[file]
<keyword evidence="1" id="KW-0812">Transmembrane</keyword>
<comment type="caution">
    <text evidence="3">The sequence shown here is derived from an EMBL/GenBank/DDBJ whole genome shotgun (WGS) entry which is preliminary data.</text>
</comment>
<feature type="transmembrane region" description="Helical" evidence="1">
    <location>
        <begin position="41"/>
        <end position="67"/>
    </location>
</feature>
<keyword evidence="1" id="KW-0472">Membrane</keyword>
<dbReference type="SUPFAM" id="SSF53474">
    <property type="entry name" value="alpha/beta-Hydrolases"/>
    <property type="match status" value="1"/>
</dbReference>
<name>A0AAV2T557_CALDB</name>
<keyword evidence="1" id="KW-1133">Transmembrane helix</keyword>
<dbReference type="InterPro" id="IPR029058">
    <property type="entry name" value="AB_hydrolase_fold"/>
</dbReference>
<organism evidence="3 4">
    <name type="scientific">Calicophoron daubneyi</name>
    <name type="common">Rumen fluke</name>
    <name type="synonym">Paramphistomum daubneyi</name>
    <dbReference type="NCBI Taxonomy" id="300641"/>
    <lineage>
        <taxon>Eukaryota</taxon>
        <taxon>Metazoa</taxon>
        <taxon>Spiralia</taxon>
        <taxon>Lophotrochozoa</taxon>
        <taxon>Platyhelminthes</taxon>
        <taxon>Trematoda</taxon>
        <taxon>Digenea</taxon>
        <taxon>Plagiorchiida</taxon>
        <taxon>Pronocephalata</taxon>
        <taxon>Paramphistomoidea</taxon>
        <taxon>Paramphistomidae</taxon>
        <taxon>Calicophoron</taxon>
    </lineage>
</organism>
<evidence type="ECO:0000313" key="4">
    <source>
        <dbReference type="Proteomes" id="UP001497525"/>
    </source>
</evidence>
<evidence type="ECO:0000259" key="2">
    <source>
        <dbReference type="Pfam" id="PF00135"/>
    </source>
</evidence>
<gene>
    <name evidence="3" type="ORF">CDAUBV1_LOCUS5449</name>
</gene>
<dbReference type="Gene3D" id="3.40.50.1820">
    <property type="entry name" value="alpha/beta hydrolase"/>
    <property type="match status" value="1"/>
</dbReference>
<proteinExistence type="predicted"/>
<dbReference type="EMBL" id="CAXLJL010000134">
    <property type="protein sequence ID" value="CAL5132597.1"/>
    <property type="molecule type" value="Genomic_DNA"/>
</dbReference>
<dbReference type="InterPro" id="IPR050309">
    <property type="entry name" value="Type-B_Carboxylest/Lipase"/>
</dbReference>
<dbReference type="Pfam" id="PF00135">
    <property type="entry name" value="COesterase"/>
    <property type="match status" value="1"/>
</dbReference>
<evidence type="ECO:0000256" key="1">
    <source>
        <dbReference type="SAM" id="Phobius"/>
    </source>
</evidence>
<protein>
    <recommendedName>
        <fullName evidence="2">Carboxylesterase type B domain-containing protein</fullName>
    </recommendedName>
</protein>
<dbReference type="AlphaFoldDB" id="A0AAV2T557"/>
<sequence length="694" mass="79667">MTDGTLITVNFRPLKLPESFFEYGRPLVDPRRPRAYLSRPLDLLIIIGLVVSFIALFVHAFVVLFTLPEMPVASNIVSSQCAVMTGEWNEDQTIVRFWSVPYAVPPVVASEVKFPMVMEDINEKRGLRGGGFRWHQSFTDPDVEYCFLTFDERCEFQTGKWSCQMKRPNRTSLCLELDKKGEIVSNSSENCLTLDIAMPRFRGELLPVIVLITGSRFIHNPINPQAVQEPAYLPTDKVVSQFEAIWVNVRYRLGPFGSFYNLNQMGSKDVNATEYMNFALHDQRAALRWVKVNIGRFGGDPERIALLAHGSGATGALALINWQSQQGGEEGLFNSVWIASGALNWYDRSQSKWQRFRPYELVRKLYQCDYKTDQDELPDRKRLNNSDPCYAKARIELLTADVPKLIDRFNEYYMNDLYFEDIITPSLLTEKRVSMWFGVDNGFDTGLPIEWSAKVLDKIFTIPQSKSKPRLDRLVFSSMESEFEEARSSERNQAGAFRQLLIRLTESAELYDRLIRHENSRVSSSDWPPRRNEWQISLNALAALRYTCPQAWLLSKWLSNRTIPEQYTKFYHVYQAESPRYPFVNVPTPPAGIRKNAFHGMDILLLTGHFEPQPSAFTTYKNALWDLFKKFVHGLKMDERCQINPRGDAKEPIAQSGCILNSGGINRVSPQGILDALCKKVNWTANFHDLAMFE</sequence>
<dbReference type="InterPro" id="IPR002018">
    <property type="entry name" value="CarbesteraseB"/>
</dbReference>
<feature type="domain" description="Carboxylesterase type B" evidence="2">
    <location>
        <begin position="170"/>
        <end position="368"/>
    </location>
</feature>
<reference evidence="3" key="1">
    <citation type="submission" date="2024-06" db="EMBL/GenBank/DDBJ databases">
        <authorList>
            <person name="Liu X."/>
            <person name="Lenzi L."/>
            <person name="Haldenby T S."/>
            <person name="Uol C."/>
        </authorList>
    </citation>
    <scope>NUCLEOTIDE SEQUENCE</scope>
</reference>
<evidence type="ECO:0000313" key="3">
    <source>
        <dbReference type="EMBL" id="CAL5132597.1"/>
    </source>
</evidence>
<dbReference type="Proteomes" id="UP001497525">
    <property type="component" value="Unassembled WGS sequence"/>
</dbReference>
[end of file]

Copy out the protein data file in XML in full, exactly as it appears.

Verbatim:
<keyword evidence="1" id="KW-0812">Transmembrane</keyword>
<comment type="caution">
    <text evidence="3">The sequence shown here is derived from an EMBL/GenBank/DDBJ whole genome shotgun (WGS) entry which is preliminary data.</text>
</comment>
<feature type="transmembrane region" description="Helical" evidence="1">
    <location>
        <begin position="41"/>
        <end position="67"/>
    </location>
</feature>
<keyword evidence="1" id="KW-0472">Membrane</keyword>
<dbReference type="SUPFAM" id="SSF53474">
    <property type="entry name" value="alpha/beta-Hydrolases"/>
    <property type="match status" value="1"/>
</dbReference>
<name>A0AAV2T557_CALDB</name>
<keyword evidence="1" id="KW-1133">Transmembrane helix</keyword>
<dbReference type="InterPro" id="IPR029058">
    <property type="entry name" value="AB_hydrolase_fold"/>
</dbReference>
<organism evidence="3 4">
    <name type="scientific">Calicophoron daubneyi</name>
    <name type="common">Rumen fluke</name>
    <name type="synonym">Paramphistomum daubneyi</name>
    <dbReference type="NCBI Taxonomy" id="300641"/>
    <lineage>
        <taxon>Eukaryota</taxon>
        <taxon>Metazoa</taxon>
        <taxon>Spiralia</taxon>
        <taxon>Lophotrochozoa</taxon>
        <taxon>Platyhelminthes</taxon>
        <taxon>Trematoda</taxon>
        <taxon>Digenea</taxon>
        <taxon>Plagiorchiida</taxon>
        <taxon>Pronocephalata</taxon>
        <taxon>Paramphistomoidea</taxon>
        <taxon>Paramphistomidae</taxon>
        <taxon>Calicophoron</taxon>
    </lineage>
</organism>
<evidence type="ECO:0000313" key="4">
    <source>
        <dbReference type="Proteomes" id="UP001497525"/>
    </source>
</evidence>
<evidence type="ECO:0000259" key="2">
    <source>
        <dbReference type="Pfam" id="PF00135"/>
    </source>
</evidence>
<gene>
    <name evidence="3" type="ORF">CDAUBV1_LOCUS5449</name>
</gene>
<dbReference type="Gene3D" id="3.40.50.1820">
    <property type="entry name" value="alpha/beta hydrolase"/>
    <property type="match status" value="1"/>
</dbReference>
<proteinExistence type="predicted"/>
<dbReference type="EMBL" id="CAXLJL010000134">
    <property type="protein sequence ID" value="CAL5132597.1"/>
    <property type="molecule type" value="Genomic_DNA"/>
</dbReference>
<dbReference type="InterPro" id="IPR050309">
    <property type="entry name" value="Type-B_Carboxylest/Lipase"/>
</dbReference>
<dbReference type="Pfam" id="PF00135">
    <property type="entry name" value="COesterase"/>
    <property type="match status" value="1"/>
</dbReference>
<evidence type="ECO:0000256" key="1">
    <source>
        <dbReference type="SAM" id="Phobius"/>
    </source>
</evidence>
<protein>
    <recommendedName>
        <fullName evidence="2">Carboxylesterase type B domain-containing protein</fullName>
    </recommendedName>
</protein>
<dbReference type="AlphaFoldDB" id="A0AAV2T557"/>
<sequence length="694" mass="79667">MTDGTLITVNFRPLKLPESFFEYGRPLVDPRRPRAYLSRPLDLLIIIGLVVSFIALFVHAFVVLFTLPEMPVASNIVSSQCAVMTGEWNEDQTIVRFWSVPYAVPPVVASEVKFPMVMEDINEKRGLRGGGFRWHQSFTDPDVEYCFLTFDERCEFQTGKWSCQMKRPNRTSLCLELDKKGEIVSNSSENCLTLDIAMPRFRGELLPVIVLITGSRFIHNPINPQAVQEPAYLPTDKVVSQFEAIWVNVRYRLGPFGSFYNLNQMGSKDVNATEYMNFALHDQRAALRWVKVNIGRFGGDPERIALLAHGSGATGALALINWQSQQGGEEGLFNSVWIASGALNWYDRSQSKWQRFRPYELVRKLYQCDYKTDQDELPDRKRLNNSDPCYAKARIELLTADVPKLIDRFNEYYMNDLYFEDIITPSLLTEKRVSMWFGVDNGFDTGLPIEWSAKVLDKIFTIPQSKSKPRLDRLVFSSMESEFEEARSSERNQAGAFRQLLIRLTESAELYDRLIRHENSRVSSSDWPPRRNEWQISLNALAALRYTCPQAWLLSKWLSNRTIPEQYTKFYHVYQAESPRYPFVNVPTPPAGIRKNAFHGMDILLLTGHFEPQPSAFTTYKNALWDLFKKFVHGLKMDERCQINPRGDAKEPIAQSGCILNSGGINRVSPQGILDALCKKVNWTANFHDLAMFE</sequence>
<dbReference type="InterPro" id="IPR002018">
    <property type="entry name" value="CarbesteraseB"/>
</dbReference>
<feature type="domain" description="Carboxylesterase type B" evidence="2">
    <location>
        <begin position="170"/>
        <end position="368"/>
    </location>
</feature>
<reference evidence="3" key="1">
    <citation type="submission" date="2024-06" db="EMBL/GenBank/DDBJ databases">
        <authorList>
            <person name="Liu X."/>
            <person name="Lenzi L."/>
            <person name="Haldenby T S."/>
            <person name="Uol C."/>
        </authorList>
    </citation>
    <scope>NUCLEOTIDE SEQUENCE</scope>
</reference>
<evidence type="ECO:0000313" key="3">
    <source>
        <dbReference type="EMBL" id="CAL5132597.1"/>
    </source>
</evidence>
<dbReference type="Proteomes" id="UP001497525">
    <property type="component" value="Unassembled WGS sequence"/>
</dbReference>